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Nor fox, nor wolf, nor rot among our sheep:
From these good fhepherd's care his flock may keep :
Againft ill-luck, alas! all forcaft fails;
Nor toil by day, nor watch by night, avails.


Ah me, the while! ah me, the luckless day! Ah luckless lad! befits me more to say. Unhappy hour! when fresh in youthful bud, I left, Sabrina fair, thy filv'ry flood. Ah, filly I more filly than my sheep, Which on thy flow'ry banks, I wont to keep. Sweet are thy banks! oh, when fhall I once more, With ravish'd eyes review thine amell'd fhore? When, in the crystal of thy waters, scan Each feature faded, and my colour wan? When shall I see my hut, the fmall abode Myfelf did raise, and cover o'er with fod? Small though it be, a mean and humble cell, Yet is there room for peace, and me, to dwell.


And what enticement charm'd thee, far away, From thy lov'd home, and led thy heart aftray ?


A lewd defire strange lands, and fwains, to know: Ah me! that ever I fhould covet woe. With wand'ring feet unbleft, and fond of fame, I fought I know not what befides a name.


Or, footh to say, did'st thou not hither rome
In fearch of gains more plenty than at home?
A rolling ftone is, ever, bare of mofs;
And, to their coft, green years old proverbs cross.


Small need there was, in random fearch of gain, To drive my pining flock athwart the plain,

To diftant Cam. Fine gain at length, I trow,
To hoard up to myself fuch deal of woe!
My fheep quite spent, through travel and ill fare,
And like their keeper, ragged grown and bare,
The damp, cold green fward, for my nightly bed,
And some flaunt willow's trunk to reft my head.
Hard is to bear of pinching cold the pain;
And hard is want to the unpractic'd swain ;
But neither want, nor pinching cold, is hard,
To blasting ftorms of calumny compar'd:
Unkind as hail it falls; the pelting shower
Destroys the tender herb, and budding flower.

Slander we shepherds count the vileft wrong: And what wounds forer than an evil tongue ?


Untoward lads, the wanton imps of spite, Make mock of all the ditties I endite. In vain, O Colinet, thy pipe, fo fhrill, Charms every vale, and gladdens every hill : In vain thou seek'ft the coverings of the grove, In the cool fhade to fing the pains of love: Sing what thou wilt, ill-nature will prevail ; And every elf hath skill enough to rail: But yet, though poor and artless be my vein, Menalcas feems to like my fimple strain : And, while that he delighteth in my fong, Which to the good Menalcas doth belong, Nor night, nor day, fhall my rude mufic ceafe; I ask no more, so I Menalcas please.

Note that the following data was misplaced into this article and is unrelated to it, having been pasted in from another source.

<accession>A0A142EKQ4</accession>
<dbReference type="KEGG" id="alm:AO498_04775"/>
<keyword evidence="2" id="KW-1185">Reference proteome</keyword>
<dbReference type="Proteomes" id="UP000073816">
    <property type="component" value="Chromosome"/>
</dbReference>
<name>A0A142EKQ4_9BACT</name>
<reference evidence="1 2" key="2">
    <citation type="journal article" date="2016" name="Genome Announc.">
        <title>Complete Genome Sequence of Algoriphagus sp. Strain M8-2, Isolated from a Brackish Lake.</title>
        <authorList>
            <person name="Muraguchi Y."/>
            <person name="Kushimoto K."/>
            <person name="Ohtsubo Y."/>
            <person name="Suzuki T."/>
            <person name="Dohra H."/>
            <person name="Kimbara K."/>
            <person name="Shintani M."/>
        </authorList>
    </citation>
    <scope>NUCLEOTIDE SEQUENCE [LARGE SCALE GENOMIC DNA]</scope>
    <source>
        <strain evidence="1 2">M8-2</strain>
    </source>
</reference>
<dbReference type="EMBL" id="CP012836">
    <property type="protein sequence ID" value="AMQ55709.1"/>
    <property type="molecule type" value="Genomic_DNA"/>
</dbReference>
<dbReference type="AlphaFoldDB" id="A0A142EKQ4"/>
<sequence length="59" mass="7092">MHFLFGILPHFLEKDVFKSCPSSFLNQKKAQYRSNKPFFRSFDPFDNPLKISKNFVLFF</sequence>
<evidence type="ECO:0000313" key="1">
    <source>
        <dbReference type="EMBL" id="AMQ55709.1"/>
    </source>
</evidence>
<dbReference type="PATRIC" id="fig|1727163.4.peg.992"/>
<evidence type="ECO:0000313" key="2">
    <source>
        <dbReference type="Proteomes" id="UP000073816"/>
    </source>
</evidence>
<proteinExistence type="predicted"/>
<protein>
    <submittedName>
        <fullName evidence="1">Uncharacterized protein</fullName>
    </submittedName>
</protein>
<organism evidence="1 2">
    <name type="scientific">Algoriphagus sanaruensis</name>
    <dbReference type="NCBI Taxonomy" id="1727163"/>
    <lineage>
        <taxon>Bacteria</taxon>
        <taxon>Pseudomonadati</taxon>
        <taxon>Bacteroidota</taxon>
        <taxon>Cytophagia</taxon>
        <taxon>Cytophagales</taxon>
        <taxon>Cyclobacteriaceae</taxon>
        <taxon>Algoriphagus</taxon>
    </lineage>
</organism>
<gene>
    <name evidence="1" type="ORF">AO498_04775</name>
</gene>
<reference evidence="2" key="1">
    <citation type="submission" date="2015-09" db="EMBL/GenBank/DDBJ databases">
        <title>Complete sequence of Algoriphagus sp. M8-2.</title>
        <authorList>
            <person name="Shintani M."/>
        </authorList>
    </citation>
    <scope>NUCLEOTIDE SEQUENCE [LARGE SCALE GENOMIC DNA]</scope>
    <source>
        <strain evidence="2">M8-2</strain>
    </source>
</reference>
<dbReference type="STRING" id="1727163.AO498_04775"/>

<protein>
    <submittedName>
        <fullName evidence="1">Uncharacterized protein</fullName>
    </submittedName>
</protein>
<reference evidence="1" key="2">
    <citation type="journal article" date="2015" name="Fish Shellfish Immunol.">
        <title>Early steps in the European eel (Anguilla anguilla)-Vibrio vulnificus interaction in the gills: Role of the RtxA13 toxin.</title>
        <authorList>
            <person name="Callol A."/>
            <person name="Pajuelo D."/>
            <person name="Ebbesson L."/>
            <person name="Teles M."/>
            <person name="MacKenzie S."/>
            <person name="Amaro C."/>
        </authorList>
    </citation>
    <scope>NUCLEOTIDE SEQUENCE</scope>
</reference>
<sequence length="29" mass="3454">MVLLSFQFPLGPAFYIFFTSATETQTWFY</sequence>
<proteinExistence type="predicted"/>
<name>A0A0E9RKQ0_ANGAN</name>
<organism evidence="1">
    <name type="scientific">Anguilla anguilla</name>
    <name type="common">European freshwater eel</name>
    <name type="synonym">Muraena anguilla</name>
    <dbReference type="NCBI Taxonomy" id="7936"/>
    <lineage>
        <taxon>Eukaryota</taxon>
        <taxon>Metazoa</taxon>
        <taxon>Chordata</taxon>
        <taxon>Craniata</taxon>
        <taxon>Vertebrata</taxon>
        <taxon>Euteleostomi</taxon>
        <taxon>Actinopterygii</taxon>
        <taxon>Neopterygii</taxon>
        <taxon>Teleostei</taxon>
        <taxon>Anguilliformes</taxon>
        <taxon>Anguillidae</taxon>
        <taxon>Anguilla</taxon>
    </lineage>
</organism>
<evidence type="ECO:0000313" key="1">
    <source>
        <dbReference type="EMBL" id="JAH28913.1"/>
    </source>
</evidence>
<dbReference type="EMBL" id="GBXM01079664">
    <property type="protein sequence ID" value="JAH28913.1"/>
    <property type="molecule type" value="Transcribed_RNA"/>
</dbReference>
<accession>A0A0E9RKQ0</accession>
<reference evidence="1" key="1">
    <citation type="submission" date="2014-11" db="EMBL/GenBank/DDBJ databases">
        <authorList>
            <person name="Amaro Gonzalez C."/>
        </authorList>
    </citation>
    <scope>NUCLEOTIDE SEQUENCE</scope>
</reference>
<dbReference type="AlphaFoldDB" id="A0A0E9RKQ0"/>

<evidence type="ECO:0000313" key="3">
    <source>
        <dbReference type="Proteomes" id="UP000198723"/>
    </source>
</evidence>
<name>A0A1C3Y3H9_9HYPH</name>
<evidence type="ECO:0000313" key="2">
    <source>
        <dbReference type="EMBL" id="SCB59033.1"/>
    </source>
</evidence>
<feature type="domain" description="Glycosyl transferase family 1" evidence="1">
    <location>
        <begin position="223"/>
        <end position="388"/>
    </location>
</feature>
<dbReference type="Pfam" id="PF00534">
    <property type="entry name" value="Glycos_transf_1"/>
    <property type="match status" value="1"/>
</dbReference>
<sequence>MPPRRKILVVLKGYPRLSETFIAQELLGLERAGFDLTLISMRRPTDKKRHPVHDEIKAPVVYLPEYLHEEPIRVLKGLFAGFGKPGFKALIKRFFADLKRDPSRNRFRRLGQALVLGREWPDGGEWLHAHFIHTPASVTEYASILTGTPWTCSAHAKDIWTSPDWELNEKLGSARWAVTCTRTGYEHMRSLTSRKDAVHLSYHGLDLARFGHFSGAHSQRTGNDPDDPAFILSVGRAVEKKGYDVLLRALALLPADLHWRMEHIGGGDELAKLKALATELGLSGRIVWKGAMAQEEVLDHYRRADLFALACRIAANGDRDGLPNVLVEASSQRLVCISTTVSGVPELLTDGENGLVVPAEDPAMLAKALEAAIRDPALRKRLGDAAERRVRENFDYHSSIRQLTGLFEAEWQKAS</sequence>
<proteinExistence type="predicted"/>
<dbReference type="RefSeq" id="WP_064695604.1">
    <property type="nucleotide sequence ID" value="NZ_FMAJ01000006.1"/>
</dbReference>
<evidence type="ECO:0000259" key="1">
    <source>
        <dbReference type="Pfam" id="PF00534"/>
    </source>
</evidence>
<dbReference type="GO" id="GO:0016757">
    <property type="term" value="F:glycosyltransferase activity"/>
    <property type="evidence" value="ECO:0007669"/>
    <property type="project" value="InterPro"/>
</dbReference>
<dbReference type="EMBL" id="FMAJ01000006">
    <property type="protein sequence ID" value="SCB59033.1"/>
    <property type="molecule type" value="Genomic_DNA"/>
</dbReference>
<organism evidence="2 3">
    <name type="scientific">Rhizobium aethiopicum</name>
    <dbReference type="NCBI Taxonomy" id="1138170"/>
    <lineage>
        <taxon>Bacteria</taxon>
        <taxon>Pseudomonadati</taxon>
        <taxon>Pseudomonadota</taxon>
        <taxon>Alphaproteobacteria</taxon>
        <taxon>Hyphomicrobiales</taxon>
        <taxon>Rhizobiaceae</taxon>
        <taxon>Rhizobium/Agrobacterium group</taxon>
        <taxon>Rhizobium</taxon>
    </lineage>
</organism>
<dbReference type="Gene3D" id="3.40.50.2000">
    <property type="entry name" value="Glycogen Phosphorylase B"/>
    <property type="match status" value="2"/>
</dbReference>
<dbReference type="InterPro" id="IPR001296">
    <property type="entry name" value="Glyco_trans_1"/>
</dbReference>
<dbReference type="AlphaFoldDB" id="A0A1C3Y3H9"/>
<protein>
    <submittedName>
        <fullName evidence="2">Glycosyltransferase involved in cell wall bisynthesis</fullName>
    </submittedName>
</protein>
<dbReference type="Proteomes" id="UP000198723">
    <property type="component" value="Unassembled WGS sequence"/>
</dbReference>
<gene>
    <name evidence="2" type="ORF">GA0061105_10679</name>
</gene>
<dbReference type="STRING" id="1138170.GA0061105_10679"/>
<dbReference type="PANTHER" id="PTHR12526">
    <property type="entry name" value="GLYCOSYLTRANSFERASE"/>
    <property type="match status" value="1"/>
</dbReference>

Menalcas, lord of thefe fair, fertile plains, Preferves the sheep, and o'er the shepherds reigns: For him our yearly wakes, and feasts we hold, And choose the fairest firftlings from the fold: He, good to all, who good deferve, shall give Thy flock to feed, and thee at ease to live, Shall curb the malice of unbridled tongues, And bounteously reward thy rural fongs.


First, then, shall lightsome birds forget to fly,
The briny ocean turn to paftures dry,
And every rapid river cease to flow,
'E're I unmindful of Menalcas grow.


This night thy care with me forget, and fold Thy flock with mine, to ward th' injurious cold. New milk, and clouted cream, mild cheese and curd, With fome remaining fruit of laft year's hoard, Shall be our evening fare, and, for the night, Sweet herbs and mofs, which gentle fleep invite: And now behold the fun's departing ray, O'er yonder, hill, the fign of ebbing day: With fongs the jovial hinds return from plow; And unyok'd heifers, loitering homeward, low..

Mr. Pope's Paftorals next appeared, but in a different dress from thofe of Spenfer, and Phillips; for he has difcarded all antiquated words, drawn his fwains more modern and polite, and made his numbers exquifitely harmonious; his eclogues therefore may be called better poems, but not better Paftorals. We fhall infert the eclogue he has infcribed. to Mr. Wycherly, the beginning of which is in imitation of Virgil's firft Paftoral.

Beneath the shade a spreading beech displays,
Hylas and Egon fung their rural lays :
This mourn'd a faithlefs, that an absent love,.
And Delia's name and Doris fill'd the grove.
Ye Mantuan nymphs, your facred fuccour bring;